Children will love to play instruments that they watched growing in the garden. This creates a connection that is so much more valuable than any store-bought rattle or toy drum. Other items of daily use can be produced from gourds, such as bottles, spoons, pitchers, dolls, ornamental objects, and many others. There is no limit to your creativity, and the internet is full of instructions for the use of calabashes as musical instruments and utensils.

Born in 1980, Clemens G. Arvay is an Austrian engineer and biologist. He studied landscape ecology (BSc) at Graz University and applied plant sciences (MSc) at the University of Natural Resources and Life Sciences in Vienna. Arvay examines the relationship between humans and nature, focusing on the health-promoting effects of contact with plants, animals, and landscapes. The author also addresses a second range of topics that includes ecologically produced food along with the economics of large food conglomerates. Clemens G. Arvay has written numerous books, including his bestseller The Biophilia Effect. For more, please visit clemensarvay.com.

Buy your copy of The Biophilia Effect: A Scientific and Spiritual Exploration of the Healing Bond Between Humans and Nature at your favorite bookseller!

Sounds True | Amazon | Barnes & Noble | Indiebound

 

 

 

Clemens G. Arvay

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A Nature Meditation for Better Focus

A Nature Meditation for Better Focus A Nature Meditation for Better Focus

  1. Find a quiet spot in nature or in your garden where you don’t feel observed. If you choose a forest, look for a hiding place or a protected area. A high boulder, hill, or mountainside also works well for meditation.
  2. Find a sensory impression that appeals to you and generates positive feelings, ideally one that fascinates you. Either a sound you hear, an object that appeals to you and you can hold in your hand, or maybe something else that you can see but not touch, like rays of sunshine cutting through the trees or a line of ants hiking across the forest floor.
  3. Concentrate completely on your nature object. How does it feel? Notice the details. Get into your sensory perception and concentrate only on this perception. Try to put other sensory impressions in the background.
  4. Try to assign your sensory impression an emotion. How does it feel in your mind? What does it remind you of?
  5. Invite these feelings without forcing them. After a while, redirect your attention more and more to these feelings and toward your inner self. Do this knowing that your nature object triggered these feelings in you and represents itself in this way inside you.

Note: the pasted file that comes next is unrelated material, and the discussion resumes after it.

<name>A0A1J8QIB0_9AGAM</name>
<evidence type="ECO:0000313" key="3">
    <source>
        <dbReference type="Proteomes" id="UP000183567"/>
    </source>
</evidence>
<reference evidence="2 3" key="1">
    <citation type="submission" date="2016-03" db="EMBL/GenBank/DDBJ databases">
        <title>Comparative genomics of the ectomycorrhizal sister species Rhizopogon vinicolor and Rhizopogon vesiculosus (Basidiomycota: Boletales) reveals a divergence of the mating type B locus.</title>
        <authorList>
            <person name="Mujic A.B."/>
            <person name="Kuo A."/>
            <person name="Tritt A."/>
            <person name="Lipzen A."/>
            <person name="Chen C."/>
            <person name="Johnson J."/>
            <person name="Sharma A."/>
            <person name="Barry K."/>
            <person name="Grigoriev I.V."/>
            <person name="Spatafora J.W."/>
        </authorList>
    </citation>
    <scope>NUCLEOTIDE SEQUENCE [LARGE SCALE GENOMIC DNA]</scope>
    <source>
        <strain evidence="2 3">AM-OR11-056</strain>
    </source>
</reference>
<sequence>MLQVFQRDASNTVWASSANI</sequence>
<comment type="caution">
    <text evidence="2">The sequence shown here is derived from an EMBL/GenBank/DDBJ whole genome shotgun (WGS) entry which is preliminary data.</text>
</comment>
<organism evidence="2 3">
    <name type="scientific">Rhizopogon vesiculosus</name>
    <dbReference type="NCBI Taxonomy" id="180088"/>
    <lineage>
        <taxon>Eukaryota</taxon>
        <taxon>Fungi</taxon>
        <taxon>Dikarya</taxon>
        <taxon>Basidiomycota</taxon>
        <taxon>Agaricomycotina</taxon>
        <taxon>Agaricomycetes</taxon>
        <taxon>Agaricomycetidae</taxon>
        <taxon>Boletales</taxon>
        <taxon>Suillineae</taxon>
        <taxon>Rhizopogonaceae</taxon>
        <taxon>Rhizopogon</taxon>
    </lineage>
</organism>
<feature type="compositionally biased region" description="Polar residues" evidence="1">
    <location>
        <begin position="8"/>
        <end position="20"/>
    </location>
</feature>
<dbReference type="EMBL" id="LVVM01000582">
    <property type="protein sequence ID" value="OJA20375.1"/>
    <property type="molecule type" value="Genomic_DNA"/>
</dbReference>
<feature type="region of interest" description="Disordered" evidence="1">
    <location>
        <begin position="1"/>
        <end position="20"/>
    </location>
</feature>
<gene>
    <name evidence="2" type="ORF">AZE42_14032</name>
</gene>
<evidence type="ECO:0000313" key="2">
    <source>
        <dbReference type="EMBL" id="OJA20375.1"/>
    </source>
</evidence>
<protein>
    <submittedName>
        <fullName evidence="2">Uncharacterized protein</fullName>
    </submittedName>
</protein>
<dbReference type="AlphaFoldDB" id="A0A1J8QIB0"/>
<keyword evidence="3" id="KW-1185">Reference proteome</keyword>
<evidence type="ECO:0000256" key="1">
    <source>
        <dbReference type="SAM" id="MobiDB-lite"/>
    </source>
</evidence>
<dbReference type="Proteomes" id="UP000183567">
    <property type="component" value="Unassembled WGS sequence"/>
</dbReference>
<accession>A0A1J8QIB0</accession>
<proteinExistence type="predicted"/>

6. Once you feel that your meditation is complete or that you can no longer maintain your concentration, you can thank your nature object with an inner or outer gesture and gradually direct your attention to other stimuli in your environment, one by one, until you see nature as a whole again.

Excerpted from The Healing Code of Nature: Discovering the New Science of Eco-Psychosomatics by Clemens G. Arvay.

Clemens G. ArvayHealing Code of NatureBorn in 1980, Clemens G. Arvay is an Austrian engineer and biologist. He studied landscape ecology (BSc) at Graz University and applied plant sciences (MSc) at the University of Natural Resources and Life Sciences in Vienna. Arvay examines the relationship between humans and nature, focusing on the health-promoting effects of contact with plants, animals, and landscapes. He also addresses a second range of topics that includes ecologically produced food along with the economics of large food conglomerates. Clemens G. Arvay has written numerous books, including his bestseller The Biophilia Effect. For more, please visit clemensarvay.com.

 

Buy your copy of The Healing Code of Nature at your favorite bookseller!

Sounds True | Amazon | Barnes & Noble | Indiebound

How to Breathe With Your Whole Body

Blog header - How to Breathe With Your Whole Body Sounds True blog

Spending time in the woods—or shinrin-yoku (“forest bathing”)—has been proven to significantly strengthen our immune system and increase our overall happiness. The forest air triggers our bloodstream to produce 40 percent more natural killer cells, which help fight harmful viruses, bacteria, and other illnesses. The tradition of forest bathing goes back a long time in Japan’s folk medicine, but it has its longest history in China and Taiwan and has been called senlinyu there for centuries.

Ancient knowledge about healing from nature is also found in traditional Chinese medicine. Numerous exercises from qigong are designed to “absorb the chi of nature” and are carried out mainly in forests or green areas with trees. Even the qigong masters of the past apparently knew that nature not only heals in the form of plant- and mineral-based pharmaceutical substances, but also by a person simply being present in a green space and breathing. In qigong, absorbing the chi of nature is always associated with breathing techniques.